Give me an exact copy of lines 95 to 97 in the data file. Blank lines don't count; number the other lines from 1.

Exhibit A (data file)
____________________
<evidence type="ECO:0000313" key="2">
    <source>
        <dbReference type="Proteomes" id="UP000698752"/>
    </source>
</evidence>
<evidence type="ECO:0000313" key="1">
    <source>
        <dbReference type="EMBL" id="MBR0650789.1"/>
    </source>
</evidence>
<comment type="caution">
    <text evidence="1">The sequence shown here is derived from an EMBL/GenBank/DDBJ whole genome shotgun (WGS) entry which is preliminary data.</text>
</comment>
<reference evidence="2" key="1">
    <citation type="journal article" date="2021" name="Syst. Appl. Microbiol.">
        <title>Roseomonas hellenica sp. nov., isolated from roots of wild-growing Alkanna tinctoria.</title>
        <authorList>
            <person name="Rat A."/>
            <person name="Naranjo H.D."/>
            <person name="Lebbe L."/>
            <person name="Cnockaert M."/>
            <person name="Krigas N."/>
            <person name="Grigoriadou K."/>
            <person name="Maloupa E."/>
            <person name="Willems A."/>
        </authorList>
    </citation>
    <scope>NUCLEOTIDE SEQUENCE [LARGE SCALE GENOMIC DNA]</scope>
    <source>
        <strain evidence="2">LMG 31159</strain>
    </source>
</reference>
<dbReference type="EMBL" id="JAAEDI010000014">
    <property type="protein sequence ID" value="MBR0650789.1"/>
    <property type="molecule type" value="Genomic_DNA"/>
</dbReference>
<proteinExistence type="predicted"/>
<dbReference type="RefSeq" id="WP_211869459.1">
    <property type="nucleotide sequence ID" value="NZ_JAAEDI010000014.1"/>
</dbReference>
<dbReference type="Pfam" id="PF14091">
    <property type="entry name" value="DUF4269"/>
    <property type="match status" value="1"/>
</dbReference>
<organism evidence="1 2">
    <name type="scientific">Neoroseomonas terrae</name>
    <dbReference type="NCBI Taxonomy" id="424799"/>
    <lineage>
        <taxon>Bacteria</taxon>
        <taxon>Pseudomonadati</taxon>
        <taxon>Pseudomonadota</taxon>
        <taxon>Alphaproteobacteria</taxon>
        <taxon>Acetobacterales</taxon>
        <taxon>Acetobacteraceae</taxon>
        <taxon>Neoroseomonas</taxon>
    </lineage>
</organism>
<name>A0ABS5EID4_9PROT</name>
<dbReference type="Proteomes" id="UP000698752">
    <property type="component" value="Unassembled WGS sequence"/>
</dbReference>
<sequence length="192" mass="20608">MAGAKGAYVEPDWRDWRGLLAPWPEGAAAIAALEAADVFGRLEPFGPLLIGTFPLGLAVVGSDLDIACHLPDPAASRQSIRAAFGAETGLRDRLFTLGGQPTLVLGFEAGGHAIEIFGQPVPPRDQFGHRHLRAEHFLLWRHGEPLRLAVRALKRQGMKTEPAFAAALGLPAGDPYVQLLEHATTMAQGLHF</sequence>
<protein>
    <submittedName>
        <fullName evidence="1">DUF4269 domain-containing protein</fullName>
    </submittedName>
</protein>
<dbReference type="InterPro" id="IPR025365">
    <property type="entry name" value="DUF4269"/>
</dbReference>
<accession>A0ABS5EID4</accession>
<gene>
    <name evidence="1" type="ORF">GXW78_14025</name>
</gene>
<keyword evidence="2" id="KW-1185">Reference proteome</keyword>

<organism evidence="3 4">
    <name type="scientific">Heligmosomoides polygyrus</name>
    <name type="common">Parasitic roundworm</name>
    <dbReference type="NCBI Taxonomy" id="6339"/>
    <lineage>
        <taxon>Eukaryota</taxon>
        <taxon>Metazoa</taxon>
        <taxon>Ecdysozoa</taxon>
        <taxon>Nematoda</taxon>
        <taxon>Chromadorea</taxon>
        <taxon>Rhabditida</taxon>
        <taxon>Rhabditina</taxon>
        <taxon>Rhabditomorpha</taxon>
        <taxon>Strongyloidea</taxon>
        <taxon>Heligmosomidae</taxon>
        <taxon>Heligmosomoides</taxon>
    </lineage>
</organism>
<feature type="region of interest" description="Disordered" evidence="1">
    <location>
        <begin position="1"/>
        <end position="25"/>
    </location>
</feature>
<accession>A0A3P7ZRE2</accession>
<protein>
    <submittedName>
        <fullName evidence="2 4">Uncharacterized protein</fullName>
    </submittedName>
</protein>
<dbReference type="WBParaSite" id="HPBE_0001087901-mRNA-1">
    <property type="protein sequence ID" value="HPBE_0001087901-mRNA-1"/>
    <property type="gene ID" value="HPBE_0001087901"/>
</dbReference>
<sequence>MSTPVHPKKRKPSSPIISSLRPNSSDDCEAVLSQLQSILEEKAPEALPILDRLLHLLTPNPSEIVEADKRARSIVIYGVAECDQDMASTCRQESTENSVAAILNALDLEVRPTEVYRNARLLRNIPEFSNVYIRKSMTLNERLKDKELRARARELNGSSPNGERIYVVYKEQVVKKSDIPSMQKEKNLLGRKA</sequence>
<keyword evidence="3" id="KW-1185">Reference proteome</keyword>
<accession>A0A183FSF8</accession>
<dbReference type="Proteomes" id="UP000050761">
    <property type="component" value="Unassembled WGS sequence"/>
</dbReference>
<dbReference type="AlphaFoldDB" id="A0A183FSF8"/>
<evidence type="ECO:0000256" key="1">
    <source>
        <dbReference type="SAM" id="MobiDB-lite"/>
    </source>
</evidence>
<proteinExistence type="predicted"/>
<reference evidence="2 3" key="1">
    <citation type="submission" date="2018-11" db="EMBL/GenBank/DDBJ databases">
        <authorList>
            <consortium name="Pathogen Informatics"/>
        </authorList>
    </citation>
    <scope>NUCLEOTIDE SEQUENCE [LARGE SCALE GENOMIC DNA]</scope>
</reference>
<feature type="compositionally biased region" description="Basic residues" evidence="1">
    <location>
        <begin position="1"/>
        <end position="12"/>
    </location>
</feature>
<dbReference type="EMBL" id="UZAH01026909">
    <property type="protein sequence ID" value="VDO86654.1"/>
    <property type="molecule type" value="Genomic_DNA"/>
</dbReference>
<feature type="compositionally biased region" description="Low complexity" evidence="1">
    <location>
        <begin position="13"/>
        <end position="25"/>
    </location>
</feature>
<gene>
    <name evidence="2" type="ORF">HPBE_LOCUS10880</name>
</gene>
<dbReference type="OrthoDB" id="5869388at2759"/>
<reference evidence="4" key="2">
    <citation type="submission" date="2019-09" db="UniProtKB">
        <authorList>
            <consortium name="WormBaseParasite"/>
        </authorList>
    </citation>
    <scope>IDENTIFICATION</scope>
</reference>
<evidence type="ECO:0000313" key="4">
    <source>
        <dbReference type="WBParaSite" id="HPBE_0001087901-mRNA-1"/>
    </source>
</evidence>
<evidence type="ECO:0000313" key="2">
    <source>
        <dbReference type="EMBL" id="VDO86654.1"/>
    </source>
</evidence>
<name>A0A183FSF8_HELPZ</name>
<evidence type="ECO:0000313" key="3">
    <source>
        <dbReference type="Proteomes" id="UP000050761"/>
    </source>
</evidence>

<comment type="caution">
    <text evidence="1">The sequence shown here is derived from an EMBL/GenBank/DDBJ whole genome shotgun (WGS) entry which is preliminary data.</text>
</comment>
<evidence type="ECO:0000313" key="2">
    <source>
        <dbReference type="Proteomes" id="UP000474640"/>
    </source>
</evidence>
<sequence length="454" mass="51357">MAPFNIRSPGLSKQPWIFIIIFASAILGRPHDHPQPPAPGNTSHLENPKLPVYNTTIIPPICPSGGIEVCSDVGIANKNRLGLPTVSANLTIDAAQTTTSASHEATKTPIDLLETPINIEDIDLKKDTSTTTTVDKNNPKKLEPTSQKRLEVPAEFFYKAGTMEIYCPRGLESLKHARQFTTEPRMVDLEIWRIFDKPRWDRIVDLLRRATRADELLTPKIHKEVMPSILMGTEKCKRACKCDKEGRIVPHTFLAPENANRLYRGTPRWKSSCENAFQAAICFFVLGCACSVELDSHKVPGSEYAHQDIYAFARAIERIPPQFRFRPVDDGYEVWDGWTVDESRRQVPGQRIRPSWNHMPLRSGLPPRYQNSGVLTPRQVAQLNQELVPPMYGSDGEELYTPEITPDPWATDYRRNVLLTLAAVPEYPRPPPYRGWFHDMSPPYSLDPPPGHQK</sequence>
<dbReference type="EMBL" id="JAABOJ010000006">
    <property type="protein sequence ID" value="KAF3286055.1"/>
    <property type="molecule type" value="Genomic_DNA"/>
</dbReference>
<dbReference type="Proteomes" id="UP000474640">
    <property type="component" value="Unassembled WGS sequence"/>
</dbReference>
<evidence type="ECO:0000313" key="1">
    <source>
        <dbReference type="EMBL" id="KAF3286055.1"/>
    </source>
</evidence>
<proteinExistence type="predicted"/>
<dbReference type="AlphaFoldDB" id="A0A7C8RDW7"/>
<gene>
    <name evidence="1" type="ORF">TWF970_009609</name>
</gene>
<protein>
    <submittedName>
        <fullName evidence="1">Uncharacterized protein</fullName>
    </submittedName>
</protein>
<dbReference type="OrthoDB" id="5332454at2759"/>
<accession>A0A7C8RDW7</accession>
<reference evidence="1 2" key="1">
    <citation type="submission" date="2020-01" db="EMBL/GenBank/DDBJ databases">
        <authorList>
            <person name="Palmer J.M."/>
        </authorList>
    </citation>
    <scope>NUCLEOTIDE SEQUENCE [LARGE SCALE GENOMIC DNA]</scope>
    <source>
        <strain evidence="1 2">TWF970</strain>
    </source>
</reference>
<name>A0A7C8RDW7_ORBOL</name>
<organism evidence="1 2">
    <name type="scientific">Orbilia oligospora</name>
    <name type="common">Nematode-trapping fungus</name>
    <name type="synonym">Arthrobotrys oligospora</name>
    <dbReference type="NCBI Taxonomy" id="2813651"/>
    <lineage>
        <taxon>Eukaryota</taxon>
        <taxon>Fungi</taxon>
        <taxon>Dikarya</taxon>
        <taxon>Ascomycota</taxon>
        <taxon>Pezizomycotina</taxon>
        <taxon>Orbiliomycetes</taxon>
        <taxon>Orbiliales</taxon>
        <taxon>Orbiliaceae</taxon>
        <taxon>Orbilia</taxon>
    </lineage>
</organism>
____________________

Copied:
    <location>
        <begin position="1"/>
        <end position="25"/>